It shouldn’t be much of a surprise at this point, since it’s right there in the headline, but the reason these so-called “platform” companies oppose properly classifying their employees is that US labor law, for all its shortcomings compared to the rest of the developed world, does offer one nearly-airtight protection: non-discrimination in the provision of tax-deductible employee benefits.
In short, this means that with a few exceptions, for an employee benefit to be tax-deductible, it has to be provided on more-or-less equal terms to more-or-less all full-time employees. And the problem with running a hot startup tech company is that if you want to attract talent, you need to offer pretty generous benefits, among the most important of which is health insurance.
Under their current “fissured workplace” model, platform companies are able to provide tax-deductible health insurance exclusively to their white collar workforce. Let us very delicately and preliminarily guess that workforce is, on average, younger, healthier, and more educated than their driver and delivery employees.
Of course, their driver and delivery employees mostly don’t go uninsured. Thanks to the Affordable Care Act, in California the uninsured rate was just 7.2% in 2018. How did California achieve this? Through massive federal expenditures, of course: to expand Medicaid to cover those below 135% of the federal poverty line, and through refundable federal tax credits to cover the cost of insurance purchased through California’s ACA exchange.
So you can see, it’s irrelevant whether Uber does or doesn’t “care” whether its driver employees have health insurance or not: rather, it’s that Uber wants to offer a generous employer-based health insurance plan to attract the white-collar employees it believes it needs to succeed, while federally-financed ACA exchange plans are “good enough” for its drivers.
The misclassification of employees as independent contractors, in other words, is targeted directly at the only real legal protection American workers have: the principle of non-discrimination. You don’t have to offer generous health insurance or retirement benefits, but if you do, you have to offer them to all your employees on equal terms — and Uber doesn’t want to.
Conclusion: who is flexibility for?
There’s a final point I want to make that’s somewhat abstracted away from the nitty-gritty of labor and employment law. In all these debates over misclassification the platform company lobbyists and PR goons are always quick to point out that “drivers have the flexibility of deciding when to work.” And of course, in a hyper-literal sense this is factually true. Uber cannot force drivers to open their phones and log into the app, so drivers have a choice of whether and when to do so.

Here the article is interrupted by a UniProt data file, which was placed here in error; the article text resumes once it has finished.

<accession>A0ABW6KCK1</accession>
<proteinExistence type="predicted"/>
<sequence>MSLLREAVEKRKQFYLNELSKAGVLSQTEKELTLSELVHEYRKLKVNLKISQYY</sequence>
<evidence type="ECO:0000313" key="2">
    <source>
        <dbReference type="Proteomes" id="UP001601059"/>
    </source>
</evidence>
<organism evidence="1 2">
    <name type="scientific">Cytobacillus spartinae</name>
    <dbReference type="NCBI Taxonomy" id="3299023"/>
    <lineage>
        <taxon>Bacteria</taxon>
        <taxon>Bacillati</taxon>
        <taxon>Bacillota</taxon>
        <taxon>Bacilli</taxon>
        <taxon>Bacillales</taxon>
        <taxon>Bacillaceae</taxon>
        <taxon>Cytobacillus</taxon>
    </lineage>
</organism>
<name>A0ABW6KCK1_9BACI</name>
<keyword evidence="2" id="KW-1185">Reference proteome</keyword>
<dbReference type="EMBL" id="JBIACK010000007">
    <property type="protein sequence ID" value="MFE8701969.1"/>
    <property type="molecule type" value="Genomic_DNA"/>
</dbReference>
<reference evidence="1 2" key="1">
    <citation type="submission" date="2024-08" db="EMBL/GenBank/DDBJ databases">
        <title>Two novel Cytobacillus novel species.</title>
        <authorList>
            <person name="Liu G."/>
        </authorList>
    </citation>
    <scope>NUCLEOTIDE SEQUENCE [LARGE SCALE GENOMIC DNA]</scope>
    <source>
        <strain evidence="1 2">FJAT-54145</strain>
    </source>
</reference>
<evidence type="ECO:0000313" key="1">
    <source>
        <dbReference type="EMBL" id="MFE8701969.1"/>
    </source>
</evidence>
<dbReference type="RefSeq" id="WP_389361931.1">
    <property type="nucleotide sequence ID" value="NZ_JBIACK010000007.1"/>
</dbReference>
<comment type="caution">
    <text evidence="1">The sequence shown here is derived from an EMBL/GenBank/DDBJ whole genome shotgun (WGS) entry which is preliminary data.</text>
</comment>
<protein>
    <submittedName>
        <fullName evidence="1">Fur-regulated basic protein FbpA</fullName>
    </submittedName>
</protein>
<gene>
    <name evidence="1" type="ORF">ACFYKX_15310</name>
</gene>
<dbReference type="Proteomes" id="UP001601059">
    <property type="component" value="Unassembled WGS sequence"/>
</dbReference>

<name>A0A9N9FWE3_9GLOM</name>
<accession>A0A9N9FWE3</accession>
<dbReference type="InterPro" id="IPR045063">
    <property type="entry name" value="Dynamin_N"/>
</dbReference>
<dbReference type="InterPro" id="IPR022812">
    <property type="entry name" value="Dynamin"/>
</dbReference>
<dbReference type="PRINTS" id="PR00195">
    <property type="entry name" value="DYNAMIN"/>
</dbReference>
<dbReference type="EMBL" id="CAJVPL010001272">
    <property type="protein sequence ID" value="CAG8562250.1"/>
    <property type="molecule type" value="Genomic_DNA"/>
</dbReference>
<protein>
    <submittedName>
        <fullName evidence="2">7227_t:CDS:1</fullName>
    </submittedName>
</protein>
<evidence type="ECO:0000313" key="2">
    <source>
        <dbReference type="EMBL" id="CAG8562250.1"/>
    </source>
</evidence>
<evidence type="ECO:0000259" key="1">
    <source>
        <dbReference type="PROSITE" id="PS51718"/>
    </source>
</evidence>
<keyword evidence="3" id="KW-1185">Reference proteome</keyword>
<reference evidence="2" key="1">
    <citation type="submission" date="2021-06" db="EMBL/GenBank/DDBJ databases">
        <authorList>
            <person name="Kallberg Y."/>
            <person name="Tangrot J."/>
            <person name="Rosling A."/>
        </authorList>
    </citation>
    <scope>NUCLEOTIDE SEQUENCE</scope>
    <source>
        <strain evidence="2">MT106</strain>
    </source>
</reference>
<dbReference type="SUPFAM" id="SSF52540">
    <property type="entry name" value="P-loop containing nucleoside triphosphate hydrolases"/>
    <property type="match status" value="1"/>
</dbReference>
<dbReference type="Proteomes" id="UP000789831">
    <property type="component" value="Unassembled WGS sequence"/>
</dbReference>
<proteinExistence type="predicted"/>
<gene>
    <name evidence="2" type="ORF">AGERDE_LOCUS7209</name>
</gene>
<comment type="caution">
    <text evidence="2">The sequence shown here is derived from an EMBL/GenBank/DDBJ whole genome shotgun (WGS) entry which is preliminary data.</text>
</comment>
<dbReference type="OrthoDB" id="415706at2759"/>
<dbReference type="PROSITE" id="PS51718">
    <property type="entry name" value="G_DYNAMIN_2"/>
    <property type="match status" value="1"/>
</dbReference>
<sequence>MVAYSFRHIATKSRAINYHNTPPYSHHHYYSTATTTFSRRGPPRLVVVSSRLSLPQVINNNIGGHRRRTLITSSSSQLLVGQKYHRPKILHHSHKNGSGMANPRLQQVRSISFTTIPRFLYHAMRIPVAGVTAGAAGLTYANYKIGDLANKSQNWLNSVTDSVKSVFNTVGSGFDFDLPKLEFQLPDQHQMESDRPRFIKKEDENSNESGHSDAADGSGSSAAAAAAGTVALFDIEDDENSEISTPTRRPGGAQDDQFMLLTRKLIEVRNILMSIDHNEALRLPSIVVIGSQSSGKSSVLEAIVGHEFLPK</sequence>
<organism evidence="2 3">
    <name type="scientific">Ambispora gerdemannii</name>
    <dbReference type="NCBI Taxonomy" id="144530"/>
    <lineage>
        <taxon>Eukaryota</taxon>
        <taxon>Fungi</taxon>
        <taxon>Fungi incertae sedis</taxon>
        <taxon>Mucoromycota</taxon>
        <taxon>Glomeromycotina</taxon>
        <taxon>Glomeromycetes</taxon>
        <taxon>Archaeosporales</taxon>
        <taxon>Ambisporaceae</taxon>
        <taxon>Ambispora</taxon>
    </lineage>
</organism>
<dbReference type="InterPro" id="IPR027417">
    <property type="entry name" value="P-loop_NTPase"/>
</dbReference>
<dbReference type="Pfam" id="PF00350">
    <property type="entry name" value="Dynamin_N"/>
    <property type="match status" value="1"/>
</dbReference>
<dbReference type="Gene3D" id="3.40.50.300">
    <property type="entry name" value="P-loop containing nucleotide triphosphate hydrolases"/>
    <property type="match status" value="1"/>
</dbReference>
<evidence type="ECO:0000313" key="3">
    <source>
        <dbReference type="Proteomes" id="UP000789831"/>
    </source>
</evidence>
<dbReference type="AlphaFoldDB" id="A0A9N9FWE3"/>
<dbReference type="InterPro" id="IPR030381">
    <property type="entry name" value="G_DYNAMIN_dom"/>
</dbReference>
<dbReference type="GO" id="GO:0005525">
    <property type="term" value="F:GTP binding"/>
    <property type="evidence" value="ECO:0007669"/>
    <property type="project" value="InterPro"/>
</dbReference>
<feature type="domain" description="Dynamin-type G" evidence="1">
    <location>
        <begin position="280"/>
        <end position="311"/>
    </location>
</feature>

But while drivers may have control over selecting the hours they’re logged into the app, they don’t have any control over user demand for rides, or the process of pricing and assigning those rides, and so they don’t have any control over the amount they’re paid. In this way, they resemble nothing so much as an Applebee’s waitress told to clock out and wait in her car outside when business is slow, then clock back in for the dinner rush.
Platform companies rely on “flexibility” in order to spin up the availability of workers during periods of high demand. If they couldn’t do so, wait times would stretch out of control and users would migrate to other services (or, God forbid, traditional taxis and delivery services). In other words, companies get paid for their worker’s flexibility; they rely on it for their very survival, such as it is.
But worker’s don’t get a symmetrical payoff. If a driver’s “flexibility” doesn’t match up with the company’s needs, the driver just doesn’t get paid. Again, this isn’t unusual across the employment landscape: if you’re only available to work at a grocery store between midnight and 5 am, and the grocery store closes at 10 pm and opens at 8 am, you’re not going to get hired. Your availability doesn’t match up with the store’s hours!
The platform companies, on the other hand, would appreciate it if you stood outside the grocery store anyway, on the off chance that today is the day they decide to open at midnight instead. There’s nothing wrong with asking people to show up even when they’re not needed and there’s nothing for them to do. But we already have a perfectly good word for those people: employees. And unlike independent contractors, employees still have a few rights left.
No wonder Uber is scared.